The clinical significance of exercise-induced ST-segment elevation.
The significance of exercise-induced ST-segment elevation remains unsettled. We reviewed the treadmill tests of 840 consecutive patients and exercise-induced ST-segment elevation was noted in 29 (3.5%). Only eight of these (28%) stopped because of angina. Anterior myocardial infarction (AMI) was found on the resting electrocardiogram in 25 (85%). Angiographic studies performed on 21 showed critical lesions of the left anterior descending (LAD) in 19 (90%) and left ventricular aneurysm in 18 (86%). When all the patiens who had AMI or critical LAD obstruction during the study period were reviewed, only 22% and 18% respectively showed exercise-induced ST-segment elevation, while 64% of the cases with left ventricular aneurysm displayed this phenomenon. Thus, exercise-induced ST elevation seems to reflect the presence of severe coronary artery disease most commonly with an associated left ventricular aneurysm and may relate more to the abnormal wall motion than to the myocardial ischemia per se.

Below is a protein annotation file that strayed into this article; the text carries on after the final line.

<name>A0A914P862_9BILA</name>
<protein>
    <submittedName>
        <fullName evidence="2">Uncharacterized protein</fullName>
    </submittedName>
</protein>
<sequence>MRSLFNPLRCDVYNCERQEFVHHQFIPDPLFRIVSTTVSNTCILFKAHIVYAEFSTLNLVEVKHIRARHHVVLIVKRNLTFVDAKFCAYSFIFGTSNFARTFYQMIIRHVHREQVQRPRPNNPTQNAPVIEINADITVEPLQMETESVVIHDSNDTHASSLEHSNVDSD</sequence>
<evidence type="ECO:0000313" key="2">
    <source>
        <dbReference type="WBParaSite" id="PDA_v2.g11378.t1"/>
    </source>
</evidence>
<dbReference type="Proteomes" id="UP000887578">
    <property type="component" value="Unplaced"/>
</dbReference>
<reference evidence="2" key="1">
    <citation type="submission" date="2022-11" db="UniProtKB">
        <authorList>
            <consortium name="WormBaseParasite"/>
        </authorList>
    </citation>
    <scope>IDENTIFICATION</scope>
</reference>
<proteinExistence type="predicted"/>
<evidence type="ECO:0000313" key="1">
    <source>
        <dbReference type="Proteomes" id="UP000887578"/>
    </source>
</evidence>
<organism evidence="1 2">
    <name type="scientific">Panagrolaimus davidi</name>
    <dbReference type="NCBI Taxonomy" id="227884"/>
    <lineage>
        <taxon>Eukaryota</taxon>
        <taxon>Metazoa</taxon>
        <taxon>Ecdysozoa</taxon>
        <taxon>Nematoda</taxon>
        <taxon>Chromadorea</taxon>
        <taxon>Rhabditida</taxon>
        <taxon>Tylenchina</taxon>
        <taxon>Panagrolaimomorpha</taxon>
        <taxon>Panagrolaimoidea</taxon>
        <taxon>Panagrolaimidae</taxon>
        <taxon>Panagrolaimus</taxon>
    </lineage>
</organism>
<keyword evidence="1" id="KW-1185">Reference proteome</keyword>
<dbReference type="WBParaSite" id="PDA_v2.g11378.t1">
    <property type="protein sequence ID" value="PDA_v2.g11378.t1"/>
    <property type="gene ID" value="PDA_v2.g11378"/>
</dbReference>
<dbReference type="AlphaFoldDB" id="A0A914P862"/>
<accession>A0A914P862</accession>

- Copyright © 1976 by American Heart Association